Day 7 – Cromwell

Saturday, Jan 23 2016

Roxburgh Gorge Trail

It was supposed to rain, but it ended up being a warm day with a bit of wind.

We had decided to hike the Roxburgh Gorge Trail from Alexandra to the Lake Roxburgh Dam, however, Cheryl felt that she had the beginnings of a cold and we decided that I would hike the trail, while she would spend the day taking pictures and engaging in short hikes along the way to the Roxburgh Dam, where we would meet.

We had a simple breakfast of cereal and fruit before we drove to Alexandra for a 9:30 am start.

The trail is 33 km ( 21 mile ) in length through the Roxburgh Gorge, following the Clutha Mata-au river. Starting from Alexandra, the trail enters the Roxburgh Gorge with bluffs rising almost 350 m on either side of the river at its most dramatic point. Gold-mining history plays a big part in the attraction of this trail, with many remnants to be seen.

The middle section of the trail is not accessible, so there is a 12 km, ( 7.5 ), $95, pre-booked boat ride down the river before the trail continues for another 11 km ( 6.5 mile ) to the Dam.

I had booked the boat ride for 12:30 so, I needed to be at the pickup point by 12:15.

The first 10 km of the hike was mostly on flat terrain with very little elevation changes and there was only one section with some serious ” switch-backs ” The views along this section were a contrast of the tree-lined river and the upper barren rock sections.

Some of the old miner’s cabins, if you could call them that, could be seen along the river’s edge. Since there was no wood in this area, the homes were made under rock ledges for roofs and stones piled up for the walls. Nothing fancy.

The trail is designed for bikers and there were a few bicyclists along the way.

I had a leisurely pace while taking pictures along the way and I reached the dock at 12:00 pm. Myself and a bicyclist were the only ones to get picked up and the driver of the boat was very informative about the area along the hike. He stopped frequently to shows us the remnants of the different miner’s homes.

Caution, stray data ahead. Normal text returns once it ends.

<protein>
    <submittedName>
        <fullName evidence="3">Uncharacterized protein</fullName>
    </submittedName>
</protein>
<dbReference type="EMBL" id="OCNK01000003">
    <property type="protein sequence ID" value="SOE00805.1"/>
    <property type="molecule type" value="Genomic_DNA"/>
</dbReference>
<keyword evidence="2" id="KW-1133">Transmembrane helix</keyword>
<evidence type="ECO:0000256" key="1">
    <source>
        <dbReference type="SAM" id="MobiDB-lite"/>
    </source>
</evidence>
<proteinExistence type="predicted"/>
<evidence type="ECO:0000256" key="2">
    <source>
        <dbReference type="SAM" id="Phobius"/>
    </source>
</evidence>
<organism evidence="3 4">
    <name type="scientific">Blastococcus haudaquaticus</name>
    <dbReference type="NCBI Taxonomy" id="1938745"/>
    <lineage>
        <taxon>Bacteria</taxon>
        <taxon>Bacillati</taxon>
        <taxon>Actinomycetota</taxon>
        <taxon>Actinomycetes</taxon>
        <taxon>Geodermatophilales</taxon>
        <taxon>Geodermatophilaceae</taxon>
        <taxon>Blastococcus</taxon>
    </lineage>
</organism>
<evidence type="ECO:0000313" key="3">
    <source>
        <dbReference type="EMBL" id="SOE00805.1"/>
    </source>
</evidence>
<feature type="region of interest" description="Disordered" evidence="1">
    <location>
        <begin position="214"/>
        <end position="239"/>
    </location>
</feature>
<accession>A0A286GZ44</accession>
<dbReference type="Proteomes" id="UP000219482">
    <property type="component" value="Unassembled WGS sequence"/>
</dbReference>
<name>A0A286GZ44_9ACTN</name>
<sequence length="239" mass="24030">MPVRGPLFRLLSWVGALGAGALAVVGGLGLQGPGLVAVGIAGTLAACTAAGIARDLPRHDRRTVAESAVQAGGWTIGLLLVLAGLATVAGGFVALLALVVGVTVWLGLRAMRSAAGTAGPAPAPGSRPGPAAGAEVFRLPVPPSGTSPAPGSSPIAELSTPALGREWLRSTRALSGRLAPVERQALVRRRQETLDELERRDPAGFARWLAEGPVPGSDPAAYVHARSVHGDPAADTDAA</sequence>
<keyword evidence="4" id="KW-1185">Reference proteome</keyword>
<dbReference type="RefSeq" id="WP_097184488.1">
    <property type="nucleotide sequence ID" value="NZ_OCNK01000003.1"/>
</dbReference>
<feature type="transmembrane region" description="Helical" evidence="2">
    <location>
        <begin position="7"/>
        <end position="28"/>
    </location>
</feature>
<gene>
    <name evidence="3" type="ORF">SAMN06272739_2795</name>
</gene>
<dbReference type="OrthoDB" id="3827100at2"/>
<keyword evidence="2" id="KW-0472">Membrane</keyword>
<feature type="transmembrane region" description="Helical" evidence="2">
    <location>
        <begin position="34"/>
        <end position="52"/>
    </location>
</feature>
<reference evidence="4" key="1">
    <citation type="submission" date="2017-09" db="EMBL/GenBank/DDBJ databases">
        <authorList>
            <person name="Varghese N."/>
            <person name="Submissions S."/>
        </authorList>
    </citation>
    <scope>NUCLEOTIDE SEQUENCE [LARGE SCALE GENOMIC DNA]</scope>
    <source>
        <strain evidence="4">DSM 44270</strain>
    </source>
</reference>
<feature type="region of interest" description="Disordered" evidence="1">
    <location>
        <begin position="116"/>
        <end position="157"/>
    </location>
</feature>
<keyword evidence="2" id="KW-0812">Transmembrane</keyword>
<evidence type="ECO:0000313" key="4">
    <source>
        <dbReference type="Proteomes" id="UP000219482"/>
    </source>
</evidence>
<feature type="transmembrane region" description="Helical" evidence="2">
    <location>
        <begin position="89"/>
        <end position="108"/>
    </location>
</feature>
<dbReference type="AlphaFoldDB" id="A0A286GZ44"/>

He dropped us off at the dock at the beginning of the next section of the trail around 12:30 pm and I continued on my way to the dam. The upper terrain of the gorge in this area was covered in grass, scrub brush and small trees. The trail started a slow ascent to 350 m ( 1150 ft ) above the water. There were more switch-backs due to the changes in elevation and it was a little longer so it took more effort complete this section of the hike.

I reached the end of the trail at the dam at 3:15 pm. Cheryl met me with the van at the end of the trek and we drove to Clyde for supper at a local restaurant before heading back to Cromwell.

By the time we got back, the concert in the nearby town was over

A New Zealander from Dunedin named Darrin Pryde was visiting one of his friends in a campsite next to ours, and he wanted to add something on my blog so he wrote the following comments:

Donald Trump rules

Darrin Pryde was here 2016. Have a great trip around NZ you are welcome back to our place anytime

Ching ching Speights rules ( along with the All Blacks)

For those of you who don’t know, the ” Ching ching is for the sound of beer glasses during a toast, Speights is a beer and the ” All Blacks ” are the New Zealand back-to-back world rugby champions ( the only team that has ever achieved this accomplishment).